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in bearing ample testimony to his faithfulness in promoting the glorious cause of Him who is the rewarder of them that diligently seek Him. But we now behold and hear no more that blessed voice which had converted so many from darkness to marvellous light. - His church is now shrouded in the sable emblems of mourning for him who was, but is now no more among us. How often has he proclaimed the glad tidings of great joy to all men, and to all those who unfeignedly believe, and confidently rely on the blessed truths contained in the Gospel.

Small incidents often indicate the disposition of the mind of man, and the following evinces his benevolent disposition: on a certain occasion, in his family, he had a faithful female servant, who was cheerful, and had a natural innocent turn of mind to sing during her domestic occupations, almost every day. One day in particular, his amiable wife, of sweet and mild disposition, observed to him, that she was tired of hearing her sing. "Oh, my dear," said he with a smile, "I would not even prevent a grasshopper from making innocent melody."

It was never known that a poor person asked charity at his door in vain. His uniform request was to be always ready to give liberally.

It may not be amiss nor unprofitable to introduce here Lord Byron's opinion on Christianity, extracted from his orginal letter, dated at Pisa, in Italy, December 3d, 1821. Speaking of the last moments of one of his relations, a Christian woman, in England, who had prayed most fervently that he might be awakened to a sense of his own danger, and led to seek that peace of mind in a proper sense of religion, which he had found this world's enjoyments unable to procure. This letter is an answer to one from the partner of this pious woman.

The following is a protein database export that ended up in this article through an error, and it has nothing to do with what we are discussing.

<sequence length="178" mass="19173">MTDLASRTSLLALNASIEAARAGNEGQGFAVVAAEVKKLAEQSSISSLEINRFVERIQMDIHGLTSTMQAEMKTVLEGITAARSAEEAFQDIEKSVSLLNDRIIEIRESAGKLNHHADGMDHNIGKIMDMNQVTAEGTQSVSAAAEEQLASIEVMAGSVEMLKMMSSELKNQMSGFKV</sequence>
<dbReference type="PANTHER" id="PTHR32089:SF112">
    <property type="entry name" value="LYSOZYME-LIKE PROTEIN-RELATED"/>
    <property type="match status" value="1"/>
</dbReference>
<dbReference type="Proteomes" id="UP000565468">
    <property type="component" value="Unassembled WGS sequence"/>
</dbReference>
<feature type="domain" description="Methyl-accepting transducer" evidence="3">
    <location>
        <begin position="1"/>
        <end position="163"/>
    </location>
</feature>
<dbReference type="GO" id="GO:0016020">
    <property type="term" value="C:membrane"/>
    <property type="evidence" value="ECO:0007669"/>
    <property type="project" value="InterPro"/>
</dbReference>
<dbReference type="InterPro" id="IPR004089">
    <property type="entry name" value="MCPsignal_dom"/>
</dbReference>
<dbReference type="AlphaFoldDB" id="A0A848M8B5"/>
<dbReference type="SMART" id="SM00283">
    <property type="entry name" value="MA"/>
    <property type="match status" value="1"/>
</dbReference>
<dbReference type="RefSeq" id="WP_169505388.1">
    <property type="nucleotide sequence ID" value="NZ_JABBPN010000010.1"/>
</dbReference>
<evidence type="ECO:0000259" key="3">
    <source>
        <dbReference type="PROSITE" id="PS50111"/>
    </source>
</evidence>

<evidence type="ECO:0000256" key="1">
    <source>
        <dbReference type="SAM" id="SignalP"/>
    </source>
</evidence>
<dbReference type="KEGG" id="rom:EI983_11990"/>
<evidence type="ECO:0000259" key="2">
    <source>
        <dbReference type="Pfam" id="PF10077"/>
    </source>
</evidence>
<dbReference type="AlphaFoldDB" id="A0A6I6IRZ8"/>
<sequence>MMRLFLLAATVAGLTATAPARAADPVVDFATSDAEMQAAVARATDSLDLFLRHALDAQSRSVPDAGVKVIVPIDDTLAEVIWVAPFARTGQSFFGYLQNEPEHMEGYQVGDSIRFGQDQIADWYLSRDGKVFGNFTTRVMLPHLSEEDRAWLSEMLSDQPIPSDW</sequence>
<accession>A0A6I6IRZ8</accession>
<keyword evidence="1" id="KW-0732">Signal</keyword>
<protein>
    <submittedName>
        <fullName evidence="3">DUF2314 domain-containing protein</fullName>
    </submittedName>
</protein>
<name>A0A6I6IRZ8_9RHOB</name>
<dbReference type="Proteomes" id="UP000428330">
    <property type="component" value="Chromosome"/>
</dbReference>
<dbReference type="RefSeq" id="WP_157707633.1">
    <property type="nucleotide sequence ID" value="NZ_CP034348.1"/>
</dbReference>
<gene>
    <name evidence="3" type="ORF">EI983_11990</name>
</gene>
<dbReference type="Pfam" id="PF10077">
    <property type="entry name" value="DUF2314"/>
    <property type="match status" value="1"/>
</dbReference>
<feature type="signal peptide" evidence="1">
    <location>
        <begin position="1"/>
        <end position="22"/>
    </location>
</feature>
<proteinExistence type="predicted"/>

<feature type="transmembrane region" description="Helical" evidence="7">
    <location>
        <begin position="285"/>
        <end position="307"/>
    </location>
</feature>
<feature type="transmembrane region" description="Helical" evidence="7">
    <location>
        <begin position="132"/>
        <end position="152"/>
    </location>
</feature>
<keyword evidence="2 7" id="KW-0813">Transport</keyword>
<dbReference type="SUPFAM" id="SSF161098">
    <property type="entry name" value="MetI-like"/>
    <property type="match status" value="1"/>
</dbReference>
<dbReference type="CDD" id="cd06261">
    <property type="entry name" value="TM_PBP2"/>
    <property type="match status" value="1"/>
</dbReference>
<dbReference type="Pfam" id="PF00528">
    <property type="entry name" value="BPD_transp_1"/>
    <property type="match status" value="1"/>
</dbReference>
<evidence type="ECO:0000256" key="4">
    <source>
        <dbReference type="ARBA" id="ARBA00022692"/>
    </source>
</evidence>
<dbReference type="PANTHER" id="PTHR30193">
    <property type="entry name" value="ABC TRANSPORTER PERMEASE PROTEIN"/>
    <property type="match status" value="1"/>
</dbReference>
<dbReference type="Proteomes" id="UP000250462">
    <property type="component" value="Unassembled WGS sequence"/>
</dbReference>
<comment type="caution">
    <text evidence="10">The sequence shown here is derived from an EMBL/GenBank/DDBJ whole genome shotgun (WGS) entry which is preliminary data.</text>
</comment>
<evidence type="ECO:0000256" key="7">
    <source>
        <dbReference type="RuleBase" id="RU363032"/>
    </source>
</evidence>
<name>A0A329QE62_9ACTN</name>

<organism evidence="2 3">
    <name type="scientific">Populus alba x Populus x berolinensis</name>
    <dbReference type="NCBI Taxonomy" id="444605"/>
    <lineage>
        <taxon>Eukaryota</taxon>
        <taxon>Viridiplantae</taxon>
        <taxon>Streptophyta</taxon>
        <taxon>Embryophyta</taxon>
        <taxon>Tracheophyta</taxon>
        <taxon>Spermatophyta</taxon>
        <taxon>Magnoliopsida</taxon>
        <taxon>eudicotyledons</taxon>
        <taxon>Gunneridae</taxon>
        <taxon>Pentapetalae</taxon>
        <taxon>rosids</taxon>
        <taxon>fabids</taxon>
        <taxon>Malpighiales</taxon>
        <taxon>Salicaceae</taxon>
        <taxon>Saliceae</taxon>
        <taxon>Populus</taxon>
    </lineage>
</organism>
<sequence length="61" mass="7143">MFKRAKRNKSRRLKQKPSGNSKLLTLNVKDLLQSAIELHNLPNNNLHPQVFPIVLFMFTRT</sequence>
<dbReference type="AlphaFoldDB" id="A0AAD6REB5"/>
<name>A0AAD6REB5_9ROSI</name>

Lord Byron observes: "Her last moments were particularly striking; and I do not know that in the course of reading the story of mankind, and still less in my observations upon the existing portion, I ever met with any thing so unostentatiously beautiful. Indisputably, the firm believers in the Gospel have a great advantage over all others - for this simple reason, that if true, they will have their reward hereafter; and if there be no hereafter, they can be but with the infidel in his eternal sleep, having had the assistance of an excellent hope through life, without subsequent disappointment. - Your brief and simple picture of the life and demeanour of the excellent person, whom I trust that you will again meet, cannot be contemplated without the admiration due to her virtues, and her pure and unpretending piety."

Some persons may be predetermined to cavil and say, why introduce the name of that infidel with that of the pious Livingston? There is no parallel, nor resemblance in their characters: let us inquire a little into a plain matter of fact, and see how far it will bear us out. The pious Livingston had a strong lucid mind, was a lawyer, and every body knows their general character respecting religion. He was converted by the mild accents of the Gospel, through the instrumentality of that good man, the Reverend Dr. Laidley. Lord Byron was a poet of wonderful discriminating powers of mind: we do not know that he was converted, but we can duly appreciate the effects that the fervent prayers of this pious woman had on that gigantic mind, as expressed in his own words. Here is another evidence in favour of revealed religion.

Those who have been well acquainted with the


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